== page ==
A recent AP report headlined “Nightmare at the museum: Art auction triggers ethics dispute” said:
“A Massachusetts museum’s decision to part with 40 artworks, including two by illustrator Norman Rockwell, has touched off a debate over whether it’s ever ethical to sell pieces of the collection to pay the bills.
“The Berkshire Museum in Pittsfield has come under intense national and local pressure after announcing it’s auctioning the art.”
The report by Mark Pratt said:
“Critics say it’s violating a cardinal rule of museums: Don’t sell stuff to pay the bills.
“‘One of the most fundamental and long-standing principles of the museum field is that a collection is held in the public trust and must not be treated as a disposable financial asset,’ the American Alliance of Museums and the Association of Art Museum Directors said in a joint statement. The sale would be an ‘irredeemable loss,’ they added.”
The Boston, July 30, 2017 datelined report said:
“Leslie Ferrin, who runs an area company that represents artists, started a Facebook page for members of the local art community opposed to the sale called ‘Save the art at the Berkshire Museum of Natural History and Art.’ “Members of the group say they hope to convince the museum to change its mind.
“‘Selling gifts is against every moral and ethical standard’ of running a museum, she said.”
“At auction, the pieces are likely going to be sold to private collectors, and the public will lose access, Ferrin said.
“The sale is necessary to ensure the museum’s very existence, executive director Van Shields said.
“The money raised will help establish a $40 million endowment and pay for $20 million in renovations as the museum refocuses its mission to become a more interdisciplinary and interactive institution more dedicated to history and science.
“‘We are facing an existential threat. We needed to adapt, migrate or go extinct,’ he said.”
The report added:
“The art being auctioned includes works by Albert Bierstadt, Alexander Calder and Charles Wilson Peale, but it’s the Rockwell oil paintings that have stirred the deepest emotions.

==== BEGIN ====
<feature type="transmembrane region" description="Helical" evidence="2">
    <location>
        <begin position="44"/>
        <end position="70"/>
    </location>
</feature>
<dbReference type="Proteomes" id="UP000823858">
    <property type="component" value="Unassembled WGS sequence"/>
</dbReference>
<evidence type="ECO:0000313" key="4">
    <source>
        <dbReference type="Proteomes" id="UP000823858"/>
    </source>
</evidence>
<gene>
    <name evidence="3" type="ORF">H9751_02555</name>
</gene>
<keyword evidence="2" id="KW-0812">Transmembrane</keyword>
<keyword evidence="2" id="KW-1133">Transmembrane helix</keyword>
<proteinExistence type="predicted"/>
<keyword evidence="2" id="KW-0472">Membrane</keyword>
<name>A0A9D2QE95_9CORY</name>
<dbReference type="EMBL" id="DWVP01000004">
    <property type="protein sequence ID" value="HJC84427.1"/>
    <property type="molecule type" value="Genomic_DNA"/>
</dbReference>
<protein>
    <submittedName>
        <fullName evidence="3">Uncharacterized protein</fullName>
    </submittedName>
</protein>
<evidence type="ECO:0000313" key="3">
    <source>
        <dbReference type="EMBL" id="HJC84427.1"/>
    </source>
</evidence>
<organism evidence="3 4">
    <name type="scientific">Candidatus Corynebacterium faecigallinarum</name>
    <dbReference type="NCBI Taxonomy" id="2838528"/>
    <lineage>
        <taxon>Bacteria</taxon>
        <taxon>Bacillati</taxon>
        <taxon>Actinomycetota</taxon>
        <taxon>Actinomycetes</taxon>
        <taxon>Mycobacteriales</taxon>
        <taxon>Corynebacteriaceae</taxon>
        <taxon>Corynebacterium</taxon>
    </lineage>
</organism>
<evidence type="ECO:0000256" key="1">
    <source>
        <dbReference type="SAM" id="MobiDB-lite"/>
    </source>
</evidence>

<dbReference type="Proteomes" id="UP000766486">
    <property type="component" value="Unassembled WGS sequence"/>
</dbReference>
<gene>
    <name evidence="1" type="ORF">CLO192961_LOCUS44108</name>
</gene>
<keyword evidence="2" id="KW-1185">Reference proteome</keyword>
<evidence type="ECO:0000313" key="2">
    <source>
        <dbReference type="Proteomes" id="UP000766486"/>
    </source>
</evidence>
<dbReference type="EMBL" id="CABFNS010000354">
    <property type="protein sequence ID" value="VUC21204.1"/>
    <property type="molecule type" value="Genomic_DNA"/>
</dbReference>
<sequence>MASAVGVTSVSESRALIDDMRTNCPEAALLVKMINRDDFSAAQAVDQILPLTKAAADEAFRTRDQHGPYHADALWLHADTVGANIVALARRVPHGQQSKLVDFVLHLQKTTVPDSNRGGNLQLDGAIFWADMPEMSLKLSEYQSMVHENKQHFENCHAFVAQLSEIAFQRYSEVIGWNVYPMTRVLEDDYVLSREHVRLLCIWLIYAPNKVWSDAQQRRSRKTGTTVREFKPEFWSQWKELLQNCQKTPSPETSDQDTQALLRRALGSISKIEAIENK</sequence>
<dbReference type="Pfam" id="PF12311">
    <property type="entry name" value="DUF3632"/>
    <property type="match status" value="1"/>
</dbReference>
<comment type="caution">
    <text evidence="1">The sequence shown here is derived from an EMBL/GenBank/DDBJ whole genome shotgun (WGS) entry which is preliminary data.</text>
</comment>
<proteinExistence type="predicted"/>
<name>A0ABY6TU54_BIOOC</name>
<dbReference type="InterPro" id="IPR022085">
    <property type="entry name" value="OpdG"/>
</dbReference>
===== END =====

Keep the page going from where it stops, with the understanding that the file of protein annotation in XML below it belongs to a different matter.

“‘Blacksmith’s Boy —Heel and Toe’ and ‘Shuffleton’s Barbershop’ were gifts to the museum from Rockwell himself, who called the region home for the last 25 years of his life.
“Laurie Norton Moffatt, director of the nearby Norman Rockwell Museum, has come out in opposition to the sale.
“‘For the museum’s leadership, the potential price that these irreplaceable artistic treasures could fetch seems to have obscured their very rich role in the life of the Berkshires,’ she wrote in an opinion piece in The Berkshire Eagle newspaper.
“Shields respects the opinions of those opposed to the sale, and said he and the museum’s trustees “knew we were going to be pilloried,” but added that the auction is a done deal.”
The AP report said:
“When the Berkshire Museum opened in 1903, it was the cultural beacon of the region. It was founded by Zenas Crane, a member of the family that owned Crane & Company, a paper manufacturer that to this day supplies paper used to make U.S. currency.
“Now it’s overshadowed by the region’s world-renowned museums, including the Clark Art Institute, the Massachusetts Museum of Contemporary Art and the Norman Rockwell Museum.
“‘The cultural landscape has changed dramatically and the Berkshire Museum has not adapted to that change,’ Shields said.”
“Selling the works was not a decision made lightly. It was a two-year process that involved multiple focus groups, multiple retreats by the board of trustees (which includes a member of the Crane family) and input from hundreds of members of the community, Shields said.
“By switching its focus to science and history — and yes, some art will remain — the Berkshire Museum can fill a currently empty cultural niche in the region.
“Those opposed to the sale are in the minority. ‘We’ve received overwhelming support for this,’ he said.
It’s not only a story of a museum. The following report by NPR gives another picture of the economy.
The “Top of Form
Bottom of Form
10 Years After Bridge Collapse, America Is Still Crumbling” headlined report dated August 1, 2017 said:
“Ten years ago, the Interstate 35W bridge over the Mississippi River in downtown Minneapolis collapsed, sending cars, trucks and even a school bus that were crawling over it in bumper-to-bumper rush hour traffic plummeting into the river below and onto the rocky shore.
Thirteen people were killed, 145 more were injured, many of them seriously.
“The bridge collapse sparked immediate calls in Minnesota and across the country invest big in repairing and replacing the nation’s aging and crumbling infrastructure.
“A decade later, experts say there have been some improvements, but there are still tens of thousands of bridges nationwide that need to be fixed or replaced.